Inherent in the vast array of philosophical systems is the idea of a paradigm shift according to Thomas Kuhn. The evolution of a particular paradigm and its inadequacies brings about crisis and then emerge revolution to give rise to a new paradigm.
Dialectics took its root from the Greek word â€œdialegeinâ€ meaning to discourse or to argue or to converse.
In the ancient period dialectics was an act of conversation. In the medieval it means mainly the construction of logical syllogisms for the proof of abstract propositions, for example St. Anselmâ€™s syllogistic proof for the existence of God. In the Modern period, it took a historical meaning, the logical development of thought or reality. It was also given a materialistic interpretation (Karl Marx). Its emergence in the contemporary period was a radical shift from the historical meaning. Kierkegaard saw it as the progressive actualization of the individual. Thus an existential interpretation was proffered.
This analysis of the self-consciousness of the individual according to Kierkegaard took a triadic approach: thesis (aesthetic stage), antithesis (ethical) and synthesis (religious). He borrowed this triadic idea from Hegel. These were the three stages which he divided according to his personal life. His work stood as an attack against the Hegelian abstract thought, where the individual person is submerged. He attempted to live up to feuerbachâ€™s admonition: â€œDo not wish to be a philosopher in contrast to being a man, do not think as a thinker, think as a living real being, think in existenceâ€.
For the accomplishment of his work we shall give a brief history of Kierkegaard, expose his dialectics. We shall evaluate and criticize him and then conclude
Soren Kierkegaard Aabye was born in 1813 in Copenhagen in Denmark. A post idealist trained in Hegelianism but found it not all sufficient. He was more of a theologian who brought his subjective method to both theology and philosophy. He studied in the University of Copenhagen.
His works are: Fear and Trembling, either-Or, Repetition, the Concept of the Dread, philosophical fragments, concluding unscientific post script. He died in the year 1855.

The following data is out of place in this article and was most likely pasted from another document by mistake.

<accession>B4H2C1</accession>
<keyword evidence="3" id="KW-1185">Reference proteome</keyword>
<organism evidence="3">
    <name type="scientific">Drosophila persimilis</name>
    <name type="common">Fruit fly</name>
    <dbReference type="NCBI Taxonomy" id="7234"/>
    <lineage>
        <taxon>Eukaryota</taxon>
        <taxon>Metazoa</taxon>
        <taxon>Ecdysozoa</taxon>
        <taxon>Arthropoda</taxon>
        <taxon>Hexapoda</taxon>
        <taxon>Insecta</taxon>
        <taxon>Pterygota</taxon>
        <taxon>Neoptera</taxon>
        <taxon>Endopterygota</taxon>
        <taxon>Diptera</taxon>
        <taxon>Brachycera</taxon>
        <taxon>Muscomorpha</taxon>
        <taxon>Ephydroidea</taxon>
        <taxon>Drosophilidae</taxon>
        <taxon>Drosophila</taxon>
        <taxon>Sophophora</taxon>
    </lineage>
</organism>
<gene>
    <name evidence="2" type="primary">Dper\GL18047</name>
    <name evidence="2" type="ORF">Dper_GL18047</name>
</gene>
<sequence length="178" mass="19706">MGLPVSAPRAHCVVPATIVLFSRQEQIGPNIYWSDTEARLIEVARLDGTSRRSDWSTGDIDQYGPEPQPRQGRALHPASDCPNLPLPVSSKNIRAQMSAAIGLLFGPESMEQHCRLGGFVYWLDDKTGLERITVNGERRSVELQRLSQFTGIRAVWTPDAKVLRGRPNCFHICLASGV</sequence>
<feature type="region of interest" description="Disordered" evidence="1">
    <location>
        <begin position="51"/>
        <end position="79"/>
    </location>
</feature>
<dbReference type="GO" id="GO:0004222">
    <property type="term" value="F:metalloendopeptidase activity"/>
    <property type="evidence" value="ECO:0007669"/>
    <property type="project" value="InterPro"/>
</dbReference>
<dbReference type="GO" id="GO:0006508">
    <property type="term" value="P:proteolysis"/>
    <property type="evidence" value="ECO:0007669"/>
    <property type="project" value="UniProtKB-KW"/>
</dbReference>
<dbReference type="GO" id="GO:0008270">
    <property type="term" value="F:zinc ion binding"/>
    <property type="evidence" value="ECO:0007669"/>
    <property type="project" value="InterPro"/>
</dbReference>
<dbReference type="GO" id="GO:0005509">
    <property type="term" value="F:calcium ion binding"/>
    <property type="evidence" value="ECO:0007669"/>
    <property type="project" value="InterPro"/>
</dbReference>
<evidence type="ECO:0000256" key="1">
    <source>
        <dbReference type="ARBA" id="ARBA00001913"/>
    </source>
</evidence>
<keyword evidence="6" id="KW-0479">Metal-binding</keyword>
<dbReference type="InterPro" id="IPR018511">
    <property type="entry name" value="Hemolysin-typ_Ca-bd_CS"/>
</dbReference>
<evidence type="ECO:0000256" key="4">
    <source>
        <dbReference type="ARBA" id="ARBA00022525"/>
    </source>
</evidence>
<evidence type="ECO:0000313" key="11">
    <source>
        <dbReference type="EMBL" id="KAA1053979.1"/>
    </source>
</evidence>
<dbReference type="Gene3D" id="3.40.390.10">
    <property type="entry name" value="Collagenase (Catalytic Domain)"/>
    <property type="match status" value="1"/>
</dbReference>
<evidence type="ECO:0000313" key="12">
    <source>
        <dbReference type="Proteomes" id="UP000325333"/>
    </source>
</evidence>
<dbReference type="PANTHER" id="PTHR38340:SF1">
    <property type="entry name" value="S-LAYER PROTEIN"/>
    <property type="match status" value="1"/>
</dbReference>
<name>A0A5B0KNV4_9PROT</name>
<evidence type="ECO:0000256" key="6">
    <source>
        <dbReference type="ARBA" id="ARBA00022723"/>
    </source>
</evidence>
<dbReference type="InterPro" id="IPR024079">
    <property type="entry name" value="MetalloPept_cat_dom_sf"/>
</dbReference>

EXPOSITION OF HIS DIALECTIC: Soren Kierkegaard gave the Hegelian triadic dialectics an existential interpretation. For him Hegel left out the self-realization of the true individual through personal self-commitment in undetermined free choice. Hegel lost the most important element in his attempt to capture all of reality in his system of thought. Existence was relegated to the highest point. Kierkegaard then stood against the submergence of the individual in the collectivity. The individual according to him needs to find the idea for which he can live and die. He must become more truly his individual self by acting resolutely on his own principles of conducts, especially in relating to God as thou. After his drift from the religious and moral way of life he underwent a conversion in two stages. Firstly from the moral perspective down to the religious stage. Thus existence took a new look for him. He divided his life into three stages which comprises his dialectic process. The aesthetic, ethnical and religious stage.
According to Kierkegaard, a manâ€™s first stage of awakening is that of aesthetic consciousness in which he only experiences only the desire to enjoy. Man at this stage behaves according to impulses and emotions. He is for the most part governed by senses. There is no Moral standard or any religious belief. Man at this stage avoids any thing that limits freedom of choice. There is poor quality of existence at this stage. As a result of my awareness that my life is not all about pleasures. But the act of free choice will facilitate my entrance into the next stage of existence. This first stage is the thesis. Man then chooses seriously and passionately the ethical way of life rather than the aesthetic or historic way of life. The ethical stage is the stage of rules and conduct. The person accepts moral rules which give his life elements of form and consistency. He accepts the limitations that moral responsibility imposes on his life. He now experiences or feels the intensity of duty in such, a way that the consciousness of it is for him the assurances of the eternal validity of his being. This inexorable law of movement gives rise within the person to the sense of sin and anxiety or dread. The guilty man knows that â€œhe himself has brought guilt into his world, (and) has himself lost innocence by guiltâ€. This is the dialectic antithesis that places before me a new either â€“ or. Now I either remain at the actual level or respond to the new awareness. This is an awareness of my own finitude and alienation from God. The transition to the next stage according to Soren is not got by thinking alone but by an act of commitment â€“that is by a leap of faith.